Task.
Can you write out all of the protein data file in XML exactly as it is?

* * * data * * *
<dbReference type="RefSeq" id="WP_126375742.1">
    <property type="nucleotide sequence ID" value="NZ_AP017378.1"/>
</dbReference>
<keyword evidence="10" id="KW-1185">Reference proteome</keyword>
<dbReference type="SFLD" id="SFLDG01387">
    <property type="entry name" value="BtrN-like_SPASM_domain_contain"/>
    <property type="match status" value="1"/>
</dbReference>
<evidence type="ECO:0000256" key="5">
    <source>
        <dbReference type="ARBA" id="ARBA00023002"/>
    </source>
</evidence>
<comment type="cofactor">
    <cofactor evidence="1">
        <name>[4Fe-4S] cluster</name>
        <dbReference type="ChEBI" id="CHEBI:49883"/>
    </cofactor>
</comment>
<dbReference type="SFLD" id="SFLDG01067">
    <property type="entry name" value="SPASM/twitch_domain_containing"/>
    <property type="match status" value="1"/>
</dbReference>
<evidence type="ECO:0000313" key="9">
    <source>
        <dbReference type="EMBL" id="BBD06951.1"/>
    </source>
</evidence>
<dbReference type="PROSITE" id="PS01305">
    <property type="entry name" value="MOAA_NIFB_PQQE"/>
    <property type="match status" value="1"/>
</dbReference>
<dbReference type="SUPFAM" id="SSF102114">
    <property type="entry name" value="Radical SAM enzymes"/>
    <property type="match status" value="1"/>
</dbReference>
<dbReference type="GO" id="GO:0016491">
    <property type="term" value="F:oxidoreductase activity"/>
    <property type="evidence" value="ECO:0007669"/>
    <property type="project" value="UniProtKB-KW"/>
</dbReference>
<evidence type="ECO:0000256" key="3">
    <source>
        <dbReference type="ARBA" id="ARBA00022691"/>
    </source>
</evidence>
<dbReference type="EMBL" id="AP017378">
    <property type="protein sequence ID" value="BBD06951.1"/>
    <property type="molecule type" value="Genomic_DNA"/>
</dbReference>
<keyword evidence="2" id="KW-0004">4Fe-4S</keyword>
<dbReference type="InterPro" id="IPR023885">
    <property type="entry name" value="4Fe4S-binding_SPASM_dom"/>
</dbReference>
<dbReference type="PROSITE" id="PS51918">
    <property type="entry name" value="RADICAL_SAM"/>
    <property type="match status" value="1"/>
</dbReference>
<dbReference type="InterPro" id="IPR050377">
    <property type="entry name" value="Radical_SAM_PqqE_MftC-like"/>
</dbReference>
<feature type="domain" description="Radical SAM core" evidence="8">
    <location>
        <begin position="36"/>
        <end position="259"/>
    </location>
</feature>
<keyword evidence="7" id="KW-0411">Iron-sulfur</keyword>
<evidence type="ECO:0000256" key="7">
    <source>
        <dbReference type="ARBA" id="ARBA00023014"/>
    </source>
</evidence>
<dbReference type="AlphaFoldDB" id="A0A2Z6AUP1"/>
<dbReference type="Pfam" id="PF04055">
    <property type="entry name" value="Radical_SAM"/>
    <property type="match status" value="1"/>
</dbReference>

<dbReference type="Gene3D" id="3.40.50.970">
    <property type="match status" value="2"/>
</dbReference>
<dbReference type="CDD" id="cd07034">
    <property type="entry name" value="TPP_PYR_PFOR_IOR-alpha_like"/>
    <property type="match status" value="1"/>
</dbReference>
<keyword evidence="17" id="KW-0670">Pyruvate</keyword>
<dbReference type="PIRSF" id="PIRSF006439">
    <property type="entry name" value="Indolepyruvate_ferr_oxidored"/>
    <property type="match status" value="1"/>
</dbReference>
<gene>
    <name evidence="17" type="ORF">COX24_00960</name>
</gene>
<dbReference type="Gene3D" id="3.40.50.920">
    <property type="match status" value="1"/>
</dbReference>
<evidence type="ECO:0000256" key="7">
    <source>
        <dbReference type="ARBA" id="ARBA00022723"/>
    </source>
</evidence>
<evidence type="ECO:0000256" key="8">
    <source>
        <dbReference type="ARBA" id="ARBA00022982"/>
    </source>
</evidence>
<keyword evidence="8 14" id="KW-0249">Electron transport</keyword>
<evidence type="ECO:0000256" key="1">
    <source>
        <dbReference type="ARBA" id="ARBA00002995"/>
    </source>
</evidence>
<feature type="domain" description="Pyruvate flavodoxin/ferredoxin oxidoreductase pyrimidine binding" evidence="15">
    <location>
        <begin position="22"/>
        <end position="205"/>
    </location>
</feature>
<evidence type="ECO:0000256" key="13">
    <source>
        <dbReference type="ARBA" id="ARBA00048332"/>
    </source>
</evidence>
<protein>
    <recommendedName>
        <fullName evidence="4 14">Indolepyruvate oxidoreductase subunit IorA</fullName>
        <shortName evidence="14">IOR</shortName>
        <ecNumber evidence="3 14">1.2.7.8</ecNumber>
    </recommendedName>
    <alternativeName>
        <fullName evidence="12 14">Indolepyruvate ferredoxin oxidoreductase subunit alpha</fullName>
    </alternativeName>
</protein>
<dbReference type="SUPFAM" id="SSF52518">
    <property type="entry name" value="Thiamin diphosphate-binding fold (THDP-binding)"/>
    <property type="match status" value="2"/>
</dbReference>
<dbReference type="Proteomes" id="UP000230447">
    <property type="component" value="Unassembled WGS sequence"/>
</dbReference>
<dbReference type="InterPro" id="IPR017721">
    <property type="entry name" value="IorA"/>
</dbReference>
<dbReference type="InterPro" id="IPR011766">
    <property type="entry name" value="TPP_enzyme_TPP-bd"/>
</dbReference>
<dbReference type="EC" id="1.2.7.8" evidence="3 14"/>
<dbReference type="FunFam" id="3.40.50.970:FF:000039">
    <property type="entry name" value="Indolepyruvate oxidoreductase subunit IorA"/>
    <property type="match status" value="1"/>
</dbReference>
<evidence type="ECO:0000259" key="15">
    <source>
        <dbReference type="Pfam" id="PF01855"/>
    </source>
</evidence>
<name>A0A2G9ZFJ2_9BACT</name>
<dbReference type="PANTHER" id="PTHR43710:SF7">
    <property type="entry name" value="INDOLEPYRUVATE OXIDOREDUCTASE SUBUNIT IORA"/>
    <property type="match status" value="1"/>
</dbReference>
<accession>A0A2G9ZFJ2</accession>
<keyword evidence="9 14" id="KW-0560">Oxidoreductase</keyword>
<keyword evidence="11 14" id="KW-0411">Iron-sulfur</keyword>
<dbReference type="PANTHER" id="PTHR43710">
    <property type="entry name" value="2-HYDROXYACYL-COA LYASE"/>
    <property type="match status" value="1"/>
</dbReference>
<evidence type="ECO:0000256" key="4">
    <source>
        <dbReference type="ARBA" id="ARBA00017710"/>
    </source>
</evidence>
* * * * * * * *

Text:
<dbReference type="RefSeq" id="WP_126375742.1">
    <property type="nucleotide sequence ID" value="NZ_AP017378.1"/>
</dbReference>
<keyword evidence="10" id="KW-1185">Reference proteome</keyword>
<dbReference type="SFLD" id="SFLDG01387">
    <property type="entry name" value="BtrN-like_SPASM_domain_contain"/>
    <property type="match status" value="1"/>
</dbReference>
<evidence type="ECO:0000256" key="5">
    <source>
        <dbReference type="ARBA" id="ARBA00023002"/>
    </source>
</evidence>
<comment type="cofactor">
    <cofactor evidence="1">
        <name>[4Fe-4S] cluster</name>
        <dbReference type="ChEBI" id="CHEBI:49883"/>
    </cofactor>
</comment>
<dbReference type="SFLD" id="SFLDG01067">
    <property type="entry name" value="SPASM/twitch_domain_containing"/>
    <property type="match status" value="1"/>
</dbReference>
<evidence type="ECO:0000313" key="9">
    <source>
        <dbReference type="EMBL" id="BBD06951.1"/>
    </source>
</evidence>
<dbReference type="PROSITE" id="PS01305">
    <property type="entry name" value="MOAA_NIFB_PQQE"/>
    <property type="match status" value="1"/>
</dbReference>
<dbReference type="SUPFAM" id="SSF102114">
    <property type="entry name" value="Radical SAM enzymes"/>
    <property type="match status" value="1"/>
</dbReference>
<dbReference type="GO" id="GO:0016491">
    <property type="term" value="F:oxidoreductase activity"/>
    <property type="evidence" value="ECO:0007669"/>
    <property type="project" value="UniProtKB-KW"/>
</dbReference>
<evidence type="ECO:0000256" key="3">
    <source>
        <dbReference type="ARBA" id="ARBA00022691"/>
    </source>
</evidence>
<dbReference type="EMBL" id="AP017378">
    <property type="protein sequence ID" value="BBD06951.1"/>
    <property type="molecule type" value="Genomic_DNA"/>
</dbReference>
<keyword evidence="2" id="KW-0004">4Fe-4S</keyword>
<dbReference type="InterPro" id="IPR023885">
    <property type="entry name" value="4Fe4S-binding_SPASM_dom"/>
</dbReference>
<dbReference type="PROSITE" id="PS51918">
    <property type="entry name" value="RADICAL_SAM"/>
    <property type="match status" value="1"/>
</dbReference>
<dbReference type="InterPro" id="IPR050377">
    <property type="entry name" value="Radical_SAM_PqqE_MftC-like"/>
</dbReference>
<feature type="domain" description="Radical SAM core" evidence="8">
    <location>
        <begin position="36"/>
        <end position="259"/>
    </location>
</feature>
<keyword evidence="7" id="KW-0411">Iron-sulfur</keyword>
<evidence type="ECO:0000256" key="7">
    <source>
        <dbReference type="ARBA" id="ARBA00023014"/>
    </source>
</evidence>
<dbReference type="AlphaFoldDB" id="A0A2Z6AUP1"/>
<dbReference type="Pfam" id="PF04055">
    <property type="entry name" value="Radical_SAM"/>
    <property type="match status" value="1"/>
</dbReference>

<dbReference type="Gene3D" id="3.40.50.970">
    <property type="match status" value="2"/>
</dbReference>
<dbReference type="CDD" id="cd07034">
    <property type="entry name" value="TPP_PYR_PFOR_IOR-alpha_like"/>
    <property type="match status" value="1"/>
</dbReference>
<keyword evidence="17" id="KW-0670">Pyruvate</keyword>
<dbReference type="PIRSF" id="PIRSF006439">
    <property type="entry name" value="Indolepyruvate_ferr_oxidored"/>
    <property type="match status" value="1"/>
</dbReference>
<gene>
    <name evidence="17" type="ORF">COX24_00960</name>
</gene>
<dbReference type="Gene3D" id="3.40.50.920">
    <property type="match status" value="1"/>
</dbReference>
<evidence type="ECO:0000256" key="7">
    <source>
        <dbReference type="ARBA" id="ARBA00022723"/>
    </source>
</evidence>
<evidence type="ECO:0000256" key="8">
    <source>
        <dbReference type="ARBA" id="ARBA00022982"/>
    </source>
</evidence>
<keyword evidence="8 14" id="KW-0249">Electron transport</keyword>
<evidence type="ECO:0000256" key="1">
    <source>
        <dbReference type="ARBA" id="ARBA00002995"/>
    </source>
</evidence>
<feature type="domain" description="Pyruvate flavodoxin/ferredoxin oxidoreductase pyrimidine binding" evidence="15">
    <location>
        <begin position="22"/>
        <end position="205"/>
    </location>
</feature>
<evidence type="ECO:0000256" key="13">
    <source>
        <dbReference type="ARBA" id="ARBA00048332"/>
    </source>
</evidence>
<protein>
    <recommendedName>
        <fullName evidence="4 14">Indolepyruvate oxidoreductase subunit IorA</fullName>
        <shortName evidence="14">IOR</shortName>
        <ecNumber evidence="3 14">1.2.7.8</ecNumber>
    </recommendedName>
    <alternativeName>
        <fullName evidence="12 14">Indolepyruvate ferredoxin oxidoreductase subunit alpha</fullName>
    </alternativeName>
</protein>
<dbReference type="SUPFAM" id="SSF52518">
    <property type="entry name" value="Thiamin diphosphate-binding fold (THDP-binding)"/>
    <property type="match status" value="2"/>
</dbReference>
<dbReference type="Proteomes" id="UP000230447">
    <property type="component" value="Unassembled WGS sequence"/>
</dbReference>
<dbReference type="InterPro" id="IPR017721">
    <property type="entry name" value="IorA"/>
</dbReference>
<dbReference type="InterPro" id="IPR011766">
    <property type="entry name" value="TPP_enzyme_TPP-bd"/>
</dbReference>
<dbReference type="EC" id="1.2.7.8" evidence="3 14"/>
<dbReference type="FunFam" id="3.40.50.970:FF:000039">
    <property type="entry name" value="Indolepyruvate oxidoreductase subunit IorA"/>
    <property type="match status" value="1"/>
</dbReference>
<evidence type="ECO:0000259" key="15">
    <source>
        <dbReference type="Pfam" id="PF01855"/>
    </source>
</evidence>
<name>A0A2G9ZFJ2_9BACT</name>
<dbReference type="PANTHER" id="PTHR43710:SF7">
    <property type="entry name" value="INDOLEPYRUVATE OXIDOREDUCTASE SUBUNIT IORA"/>
    <property type="match status" value="1"/>
</dbReference>
<accession>A0A2G9ZFJ2</accession>
<keyword evidence="9 14" id="KW-0560">Oxidoreductase</keyword>
<keyword evidence="11 14" id="KW-0411">Iron-sulfur</keyword>
<dbReference type="PANTHER" id="PTHR43710">
    <property type="entry name" value="2-HYDROXYACYL-COA LYASE"/>
    <property type="match status" value="1"/>
</dbReference>
<evidence type="ECO:0000256" key="4">
    <source>
        <dbReference type="ARBA" id="ARBA00017710"/>
    </source>
</evidence>